A galette is a simple treat that originates from France. It is sold widely over the country and has many similarities to the ever so delicious Crepe which is even more popular and sold even more widely than the aforementioned Galette. I am a huge fan of pancakes, in all shapes and sizes. I do however favour mainly savoury pancakes that can be staked with savoury goodies! But on occasion I do like an odd sweet one - and then I root for a thin crepe with melted chocolate and bananas, which is a famous classic.
Now, back to the Galette. A Galette is usually made from a flour called buckwheat which interestingly enough bares no relation to other type of wheat's as they are not cereals per se, but are related to sorrels and rhubarbs. It is darker than normal flour in colour and has a rich flavour, even with a slight earthier note than wheat.
O, and another thing, I would also like to apologise to my few, but precious, readers about the sparsity of entries in the past two weeks. It has its explanations! I was recently in London along with my beautiful and pregnant wife where we rolled from one restaurant to another gorging on the cities lovely and attractive food venues. We met some good friends and had a wonderful time. When we got home I had to attend a course in Torekov, which is a beach side town in northwestern Skåne. So this weekend I was home at last - and this was one of the little rewards!
A Sunday Morning Treat: Scrumptious Galette with Ham, Cheese & Eggs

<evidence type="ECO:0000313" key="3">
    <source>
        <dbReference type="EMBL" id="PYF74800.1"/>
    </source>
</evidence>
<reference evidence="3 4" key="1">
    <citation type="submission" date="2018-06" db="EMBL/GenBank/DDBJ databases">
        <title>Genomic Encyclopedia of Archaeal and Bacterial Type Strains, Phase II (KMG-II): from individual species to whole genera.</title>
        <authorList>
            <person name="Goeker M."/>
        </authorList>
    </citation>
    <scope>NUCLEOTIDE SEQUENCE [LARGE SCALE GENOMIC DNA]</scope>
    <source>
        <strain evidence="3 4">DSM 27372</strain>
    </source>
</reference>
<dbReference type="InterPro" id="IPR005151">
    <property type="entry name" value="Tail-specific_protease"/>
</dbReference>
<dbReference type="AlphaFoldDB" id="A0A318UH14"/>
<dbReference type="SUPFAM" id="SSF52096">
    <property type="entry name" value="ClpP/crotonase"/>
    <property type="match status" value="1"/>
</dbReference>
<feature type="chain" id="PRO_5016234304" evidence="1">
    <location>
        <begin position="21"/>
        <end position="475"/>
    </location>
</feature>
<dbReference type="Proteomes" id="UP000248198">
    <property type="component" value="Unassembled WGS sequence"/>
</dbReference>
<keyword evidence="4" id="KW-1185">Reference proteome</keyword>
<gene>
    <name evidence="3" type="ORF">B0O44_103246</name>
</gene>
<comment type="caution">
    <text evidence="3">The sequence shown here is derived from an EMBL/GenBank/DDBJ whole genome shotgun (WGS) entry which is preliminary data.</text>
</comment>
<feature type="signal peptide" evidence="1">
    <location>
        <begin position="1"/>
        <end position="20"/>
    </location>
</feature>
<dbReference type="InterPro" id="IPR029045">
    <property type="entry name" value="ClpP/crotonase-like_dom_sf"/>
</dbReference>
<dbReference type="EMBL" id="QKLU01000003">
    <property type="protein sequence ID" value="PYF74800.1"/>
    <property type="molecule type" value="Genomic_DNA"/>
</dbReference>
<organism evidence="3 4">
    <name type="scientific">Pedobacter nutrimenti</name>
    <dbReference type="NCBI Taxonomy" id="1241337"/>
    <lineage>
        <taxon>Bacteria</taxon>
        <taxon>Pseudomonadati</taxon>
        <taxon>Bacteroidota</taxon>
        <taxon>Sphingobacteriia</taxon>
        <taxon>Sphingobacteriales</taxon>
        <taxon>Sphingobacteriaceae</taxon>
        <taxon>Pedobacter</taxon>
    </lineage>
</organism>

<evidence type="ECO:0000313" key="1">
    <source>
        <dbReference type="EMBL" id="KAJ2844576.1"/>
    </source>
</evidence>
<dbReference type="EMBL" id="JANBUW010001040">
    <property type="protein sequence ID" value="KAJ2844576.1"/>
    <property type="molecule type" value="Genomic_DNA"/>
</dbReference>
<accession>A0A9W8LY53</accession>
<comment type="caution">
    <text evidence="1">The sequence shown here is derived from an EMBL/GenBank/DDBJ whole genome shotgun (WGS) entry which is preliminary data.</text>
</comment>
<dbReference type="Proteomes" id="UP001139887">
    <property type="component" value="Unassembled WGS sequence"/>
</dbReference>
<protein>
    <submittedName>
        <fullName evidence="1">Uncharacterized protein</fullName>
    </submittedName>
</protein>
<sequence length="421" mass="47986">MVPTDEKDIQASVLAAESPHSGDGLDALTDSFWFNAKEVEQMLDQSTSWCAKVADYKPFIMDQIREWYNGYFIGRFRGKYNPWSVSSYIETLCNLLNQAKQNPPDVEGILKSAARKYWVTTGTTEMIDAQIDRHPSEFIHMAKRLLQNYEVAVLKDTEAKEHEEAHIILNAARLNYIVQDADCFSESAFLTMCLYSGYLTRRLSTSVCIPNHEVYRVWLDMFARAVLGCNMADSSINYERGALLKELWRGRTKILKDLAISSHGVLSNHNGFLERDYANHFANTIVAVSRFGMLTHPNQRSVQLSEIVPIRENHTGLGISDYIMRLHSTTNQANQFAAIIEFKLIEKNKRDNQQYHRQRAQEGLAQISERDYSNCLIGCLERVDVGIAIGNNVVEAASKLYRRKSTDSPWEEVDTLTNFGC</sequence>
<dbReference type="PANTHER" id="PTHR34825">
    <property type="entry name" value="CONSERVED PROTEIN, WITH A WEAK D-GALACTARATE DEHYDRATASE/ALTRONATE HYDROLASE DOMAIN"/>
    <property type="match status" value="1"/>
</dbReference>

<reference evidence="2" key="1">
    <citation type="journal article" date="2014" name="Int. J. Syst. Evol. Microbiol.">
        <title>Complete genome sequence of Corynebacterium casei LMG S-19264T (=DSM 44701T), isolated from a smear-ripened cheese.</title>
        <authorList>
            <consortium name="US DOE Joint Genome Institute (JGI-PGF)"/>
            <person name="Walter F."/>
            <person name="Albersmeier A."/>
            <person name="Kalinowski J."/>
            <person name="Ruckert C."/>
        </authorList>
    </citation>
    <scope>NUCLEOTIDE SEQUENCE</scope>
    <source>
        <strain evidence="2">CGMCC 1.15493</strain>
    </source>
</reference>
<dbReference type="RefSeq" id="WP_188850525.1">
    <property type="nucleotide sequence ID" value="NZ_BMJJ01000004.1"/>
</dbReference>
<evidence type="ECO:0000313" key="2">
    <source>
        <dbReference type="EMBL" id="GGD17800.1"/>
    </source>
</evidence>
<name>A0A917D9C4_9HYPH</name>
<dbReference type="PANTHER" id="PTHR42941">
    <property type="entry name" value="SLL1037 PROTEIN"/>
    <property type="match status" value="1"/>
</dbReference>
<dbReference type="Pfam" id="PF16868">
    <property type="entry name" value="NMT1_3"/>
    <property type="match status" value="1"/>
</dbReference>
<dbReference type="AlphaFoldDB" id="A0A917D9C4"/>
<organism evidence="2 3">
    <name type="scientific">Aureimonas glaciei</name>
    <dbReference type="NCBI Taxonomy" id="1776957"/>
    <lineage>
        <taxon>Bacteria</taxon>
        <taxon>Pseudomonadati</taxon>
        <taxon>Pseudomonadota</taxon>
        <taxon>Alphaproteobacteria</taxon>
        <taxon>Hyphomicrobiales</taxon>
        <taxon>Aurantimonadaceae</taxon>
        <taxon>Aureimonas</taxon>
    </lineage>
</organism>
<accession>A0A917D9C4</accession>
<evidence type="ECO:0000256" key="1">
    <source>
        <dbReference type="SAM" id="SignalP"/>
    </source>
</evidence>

First is to make a simple pancake batter. I decided to mix my wheat's. So I blended 50/50 normal white flour with the buckwheat (as I didn't have much buckwheat left in my pantry). So here comes the recipe, simple and tasty. Get a bowl, add 75 g of strong white flour and 75 g of the buckwheat, a pinch of salt, two good quality eggs (medium sized), and then 400 ml of milk. Mix thoroughly together with a whisk until you have a batter that has the consistency of heavy cream.
Then you warm your crepe pan, put a teaspoon of butter - which you allow to melt and sizzle. Then scoop in one ladle of the pancake batter. Roll the pan around to cover the surface and then you pour the excess batter back into the bowl so that the pancake remains thin. Bake for a moment and then flip the pancake to bake it on the other side. Some always through the first cake in the garbage - but you be the judge of that. If it looks good - it's a keeper!
Very soon after you flip the pancake you smear it with some dijon/mayonaise, place the cheese on top, then the good ham and lastly - but importantly - the fried egg! Fold over the edges and cook for a minute so the cheese will melt.
Season with some salt&pepper. Put on a plate. Then you sit yourself down at the kitchen table and admire on what you have created this Sunday morning. Then you cut into the galette and observe how the cheese comes oozing out of the pancake.
Can a sunday have a better beginning?